His aunt called him Georgie. A high school student he helped when she was temporarily stranded on campus said he was "perfectly nice."
And as seen in a video from Saturday, May 1, 2010, Yeardley Love chatted with his family as she held his hand.
This was the image jurors left court with on Friday, the day before lawyers were expected to turn the case over to them for deliberation: George Huguely, in the embrace of his family — and his on-again, off-again girlfriend, Love.
But jurors also took something else with them — the knowledge that about 24 hours after this warm scene, Huguely would kick a hole in Love's bedroom door and they would fight. Her roommate would find her a couple of hours later, bloodied and beyond resuscitation, and Huguely would be arrested and charged with murder shortly thereafter.
It is a startling leap, from hand-holding one night to violent death the next. But of course, it is not an impossible or even a particularly rare one, considering how many killings over the course of human existence have involved spouses, lovers and other intimates. And yet there was something shattering about seeing it unfold in the context of this case.
Young women who appeared to be friends of Love were tearful outside the courtroom Friday after the video was played, sharing tissues and hugs. Neither they nor the other spectators could see the footage — the screen on which exhibits are displayed faces toward the judge and jury and away from the audience — and anyway, given that it came from a bar's security camera, it was probably a grainy blur.
Still, it was hard not to realize: This was likely among the last recorded images, if not the very last one, of Love alive.
After two weeks in which she has often been depicted forensically, the subject of autopsy reports and pathologists' findings, the presentation of Love as a living, breathing young woman seemingly at peace with Huguely was welcome, yet heartbreaking.
The video was played during the testimony of Huguely's aunt and godmother, Alina Massaro, who said she had brought her family down from Pittsburgh in 2009 to see one of Huguely's lacrosse games and met Love when they all went out to dinner.
"She sat down next to the kids," she recalled. "She was really kind to the kids, and sweet."
Massaro's family visited again for Huguely's lacrosse game on May 1, 2010, just weeks before he and Love, herself a lacrosse player, were scheduled to graduate. Other witnesses have described this weekend as one in which Huguely seemed to drink nonstop, culminating in the fight in Love's bedroom.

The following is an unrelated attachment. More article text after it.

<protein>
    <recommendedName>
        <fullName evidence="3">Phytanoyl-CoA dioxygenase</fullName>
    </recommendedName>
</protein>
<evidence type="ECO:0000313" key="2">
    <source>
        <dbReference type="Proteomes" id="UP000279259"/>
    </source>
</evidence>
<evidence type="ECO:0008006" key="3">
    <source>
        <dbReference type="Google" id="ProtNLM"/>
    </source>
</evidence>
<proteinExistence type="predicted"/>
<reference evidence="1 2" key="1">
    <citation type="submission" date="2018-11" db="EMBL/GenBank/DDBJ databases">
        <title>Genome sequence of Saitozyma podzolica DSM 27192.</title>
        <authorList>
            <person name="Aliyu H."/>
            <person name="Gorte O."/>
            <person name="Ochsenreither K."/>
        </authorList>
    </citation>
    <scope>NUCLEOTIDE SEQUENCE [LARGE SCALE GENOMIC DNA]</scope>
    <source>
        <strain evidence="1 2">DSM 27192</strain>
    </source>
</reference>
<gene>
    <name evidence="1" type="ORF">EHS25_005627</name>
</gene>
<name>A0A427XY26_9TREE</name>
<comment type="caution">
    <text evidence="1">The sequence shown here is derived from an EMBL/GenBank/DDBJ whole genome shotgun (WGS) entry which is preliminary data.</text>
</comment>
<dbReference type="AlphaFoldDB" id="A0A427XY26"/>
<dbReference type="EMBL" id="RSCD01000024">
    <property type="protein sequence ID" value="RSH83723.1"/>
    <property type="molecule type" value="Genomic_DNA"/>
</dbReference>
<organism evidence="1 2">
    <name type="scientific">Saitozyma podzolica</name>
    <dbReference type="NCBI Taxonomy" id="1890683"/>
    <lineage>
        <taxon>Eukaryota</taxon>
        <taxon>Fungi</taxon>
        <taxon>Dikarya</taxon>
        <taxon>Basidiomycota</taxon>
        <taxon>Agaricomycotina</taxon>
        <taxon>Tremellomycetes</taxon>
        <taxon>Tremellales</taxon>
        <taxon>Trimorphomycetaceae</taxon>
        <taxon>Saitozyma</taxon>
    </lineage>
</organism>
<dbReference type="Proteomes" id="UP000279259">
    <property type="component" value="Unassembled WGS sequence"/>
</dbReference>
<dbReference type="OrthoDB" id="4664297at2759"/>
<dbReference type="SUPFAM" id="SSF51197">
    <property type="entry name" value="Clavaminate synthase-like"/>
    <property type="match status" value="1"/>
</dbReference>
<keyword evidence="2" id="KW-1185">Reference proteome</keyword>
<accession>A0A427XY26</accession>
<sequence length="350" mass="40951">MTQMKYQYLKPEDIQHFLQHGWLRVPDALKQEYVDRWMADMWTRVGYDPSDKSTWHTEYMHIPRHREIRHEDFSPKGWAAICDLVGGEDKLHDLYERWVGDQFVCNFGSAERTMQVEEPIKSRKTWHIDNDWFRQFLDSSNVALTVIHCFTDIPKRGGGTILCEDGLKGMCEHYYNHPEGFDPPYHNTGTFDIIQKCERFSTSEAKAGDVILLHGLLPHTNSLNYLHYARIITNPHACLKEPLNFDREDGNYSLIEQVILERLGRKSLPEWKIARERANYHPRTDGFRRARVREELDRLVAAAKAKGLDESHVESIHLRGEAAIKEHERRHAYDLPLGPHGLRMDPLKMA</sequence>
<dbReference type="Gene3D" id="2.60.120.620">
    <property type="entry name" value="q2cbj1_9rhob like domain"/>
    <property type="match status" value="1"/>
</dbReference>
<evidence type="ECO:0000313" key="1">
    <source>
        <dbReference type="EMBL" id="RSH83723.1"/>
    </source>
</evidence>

But in Massaro's telling, the time she spent with Huguely and Love that weekend was a pleasant one. She was asked to narrate the video for the jurors and sounded like any aunt describing vacation pictures to someone who doesn't know everyone in it.
"This is my daughter Olivia," "This is my daughter Sophia. ... Georgie is right around here. I think he's making his way over to where Yeardley was," Massaro said as the video played silently and, to most in the courtroom, invisibly. "Here's Georgie. It appears he's reaching over. ... Still can't see Yeardley. She's in a black-and-white striped shirt, a tank top.
"There's Georgie. There's Yeardley," she concluded, "and they're holding hands."
For all the poignancy of this scene, it may well prove to be just a passing vignette to the jurors, something that seems to speak to the nature of the couple's up-and-down relationship but ultimately has nothing to do with what happened 24 hours later.
Still, I found it a telling and even familiar moment, a reminder of how many, if not most, relationships fail to follow a straight line. There are breakups and makeups, laughter amid the tears, truces on the battlefield. Yet, most of the time, everyone survives, their hearts maybe bruised but still beating.
Maybe it was simply the moment for Love, seeing Huguely's family again and remembering an earlier, easier time in their relationship; maybe she didn't want to put their troubles on display in front of them. In the end, we'll never know what she was reaching for when she took his hand.Copyright © 2015, The Baltimore Sun